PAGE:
Unsurprisingly, Wells agrees with that assessment seven years later, and glows with praise about how the restaurant, helmed by Eric Ripert, still focuses on creating a near-divine experience around the simple cooking of fish: “In spite of Mr. Ripert’s television appearances, in spite of the restaurant’s global acclaim, no one ever tried to let me know I was lucky to be there.”
The quality hasn’t changed in the twenty-six years since Le Bernardin opened its doors–in fact, it’s been enhanced since the restaurant underwent renovations and remodeling last summer, updating it from a “corporate boardroom” to a more modern, “up-to-date, lively, intimate and playful” room with a “pulse.”
And the way that Wells covers the menu, you just want to rub your face in the article and pray that it’s the same as consuming “a white slab of steamed halibut…slowly surrounded by a crimson pool of beet sauce that, with crème fraîche stirred in, will turn the delirious pink of summer borscht.” And others.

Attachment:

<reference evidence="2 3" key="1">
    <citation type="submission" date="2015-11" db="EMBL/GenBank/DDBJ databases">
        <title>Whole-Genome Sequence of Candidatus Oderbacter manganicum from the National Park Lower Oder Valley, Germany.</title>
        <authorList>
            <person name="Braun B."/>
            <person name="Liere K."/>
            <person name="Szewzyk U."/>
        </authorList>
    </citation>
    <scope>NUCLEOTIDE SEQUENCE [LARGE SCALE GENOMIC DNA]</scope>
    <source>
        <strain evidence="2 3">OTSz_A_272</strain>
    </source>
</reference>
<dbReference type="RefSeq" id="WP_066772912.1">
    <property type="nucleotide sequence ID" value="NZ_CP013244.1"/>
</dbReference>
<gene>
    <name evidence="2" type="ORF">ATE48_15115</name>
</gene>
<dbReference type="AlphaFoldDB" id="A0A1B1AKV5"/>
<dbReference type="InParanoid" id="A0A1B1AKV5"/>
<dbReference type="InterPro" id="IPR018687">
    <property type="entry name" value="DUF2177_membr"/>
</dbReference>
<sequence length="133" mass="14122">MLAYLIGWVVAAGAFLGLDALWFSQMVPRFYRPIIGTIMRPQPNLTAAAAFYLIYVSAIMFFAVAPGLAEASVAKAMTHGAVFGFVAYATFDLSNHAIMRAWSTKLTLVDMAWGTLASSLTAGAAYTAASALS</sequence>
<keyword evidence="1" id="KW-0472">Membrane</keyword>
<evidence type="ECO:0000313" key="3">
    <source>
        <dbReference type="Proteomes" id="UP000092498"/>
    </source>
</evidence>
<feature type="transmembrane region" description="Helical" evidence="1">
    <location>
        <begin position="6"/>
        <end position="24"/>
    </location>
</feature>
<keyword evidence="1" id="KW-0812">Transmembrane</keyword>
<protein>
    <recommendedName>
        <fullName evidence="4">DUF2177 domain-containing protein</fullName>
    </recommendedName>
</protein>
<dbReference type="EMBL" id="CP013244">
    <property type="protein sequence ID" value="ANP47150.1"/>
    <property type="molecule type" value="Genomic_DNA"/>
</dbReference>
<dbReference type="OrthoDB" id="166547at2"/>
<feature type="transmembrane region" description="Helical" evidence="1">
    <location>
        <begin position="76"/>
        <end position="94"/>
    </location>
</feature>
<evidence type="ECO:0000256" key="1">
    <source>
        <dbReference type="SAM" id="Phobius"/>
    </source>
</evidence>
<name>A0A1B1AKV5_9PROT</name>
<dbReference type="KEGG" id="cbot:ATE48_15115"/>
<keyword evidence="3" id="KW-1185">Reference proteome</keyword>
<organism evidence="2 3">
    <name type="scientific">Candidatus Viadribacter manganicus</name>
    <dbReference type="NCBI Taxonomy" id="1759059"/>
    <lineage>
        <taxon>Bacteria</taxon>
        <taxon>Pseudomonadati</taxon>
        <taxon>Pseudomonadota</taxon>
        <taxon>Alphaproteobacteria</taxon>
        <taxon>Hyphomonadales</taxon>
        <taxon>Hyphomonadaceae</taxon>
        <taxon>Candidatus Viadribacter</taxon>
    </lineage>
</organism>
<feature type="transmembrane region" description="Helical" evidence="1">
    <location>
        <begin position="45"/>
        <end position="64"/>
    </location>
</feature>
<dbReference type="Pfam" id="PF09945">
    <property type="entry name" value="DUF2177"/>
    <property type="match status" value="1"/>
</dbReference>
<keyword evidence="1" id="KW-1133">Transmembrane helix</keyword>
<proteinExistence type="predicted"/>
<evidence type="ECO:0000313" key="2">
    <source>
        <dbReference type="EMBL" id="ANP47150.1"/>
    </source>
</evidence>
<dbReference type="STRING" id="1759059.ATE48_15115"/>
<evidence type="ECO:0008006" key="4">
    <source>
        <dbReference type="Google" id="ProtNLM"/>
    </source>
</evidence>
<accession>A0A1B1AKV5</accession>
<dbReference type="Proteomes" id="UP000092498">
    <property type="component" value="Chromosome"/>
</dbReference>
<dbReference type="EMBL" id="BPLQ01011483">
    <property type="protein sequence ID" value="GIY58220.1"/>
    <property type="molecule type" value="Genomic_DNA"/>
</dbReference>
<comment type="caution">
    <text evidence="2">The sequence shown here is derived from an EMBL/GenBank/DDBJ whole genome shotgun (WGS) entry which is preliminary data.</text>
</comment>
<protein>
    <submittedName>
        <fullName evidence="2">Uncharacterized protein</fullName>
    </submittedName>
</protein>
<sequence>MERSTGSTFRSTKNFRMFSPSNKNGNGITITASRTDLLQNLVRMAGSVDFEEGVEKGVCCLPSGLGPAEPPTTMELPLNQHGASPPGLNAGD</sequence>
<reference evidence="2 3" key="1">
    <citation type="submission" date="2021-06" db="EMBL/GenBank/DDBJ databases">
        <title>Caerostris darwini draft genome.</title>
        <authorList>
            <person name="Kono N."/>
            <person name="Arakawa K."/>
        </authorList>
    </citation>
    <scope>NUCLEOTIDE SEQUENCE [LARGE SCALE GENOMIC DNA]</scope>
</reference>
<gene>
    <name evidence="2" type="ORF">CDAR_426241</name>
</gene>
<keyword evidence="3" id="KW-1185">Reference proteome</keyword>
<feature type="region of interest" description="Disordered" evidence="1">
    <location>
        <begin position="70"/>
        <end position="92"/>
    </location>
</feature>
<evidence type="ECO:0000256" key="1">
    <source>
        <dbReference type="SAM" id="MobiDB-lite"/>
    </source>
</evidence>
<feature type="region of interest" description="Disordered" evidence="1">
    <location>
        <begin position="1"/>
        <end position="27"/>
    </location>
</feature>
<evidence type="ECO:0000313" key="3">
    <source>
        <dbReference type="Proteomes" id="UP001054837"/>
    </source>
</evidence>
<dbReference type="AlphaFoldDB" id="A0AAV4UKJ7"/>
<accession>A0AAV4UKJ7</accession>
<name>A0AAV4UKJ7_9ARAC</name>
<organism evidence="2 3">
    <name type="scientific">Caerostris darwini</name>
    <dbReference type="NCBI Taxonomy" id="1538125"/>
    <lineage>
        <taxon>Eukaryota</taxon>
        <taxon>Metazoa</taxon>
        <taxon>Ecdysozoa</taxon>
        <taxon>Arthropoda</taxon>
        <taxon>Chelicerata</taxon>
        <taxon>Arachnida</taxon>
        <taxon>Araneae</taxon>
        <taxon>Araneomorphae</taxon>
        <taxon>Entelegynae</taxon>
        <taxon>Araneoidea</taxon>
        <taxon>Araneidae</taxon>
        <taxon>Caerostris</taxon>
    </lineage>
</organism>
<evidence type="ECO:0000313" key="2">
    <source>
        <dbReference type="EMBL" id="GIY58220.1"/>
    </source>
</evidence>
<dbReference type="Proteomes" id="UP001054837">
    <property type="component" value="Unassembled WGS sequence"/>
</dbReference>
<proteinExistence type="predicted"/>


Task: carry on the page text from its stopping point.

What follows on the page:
This article is pure restaurant porn, the high-brow kind that you read in ancient history class and evaluate as literature. And lest you think that I am puffing this blog post with undeserved sycophancy with The New York Times: I was lucky enough to have dinner at Le Bernardin during the Alan Richman roast last week, and I agree with every word that Wells wrote. In fact, I think that dinner changed my life somehow — more on that to come.
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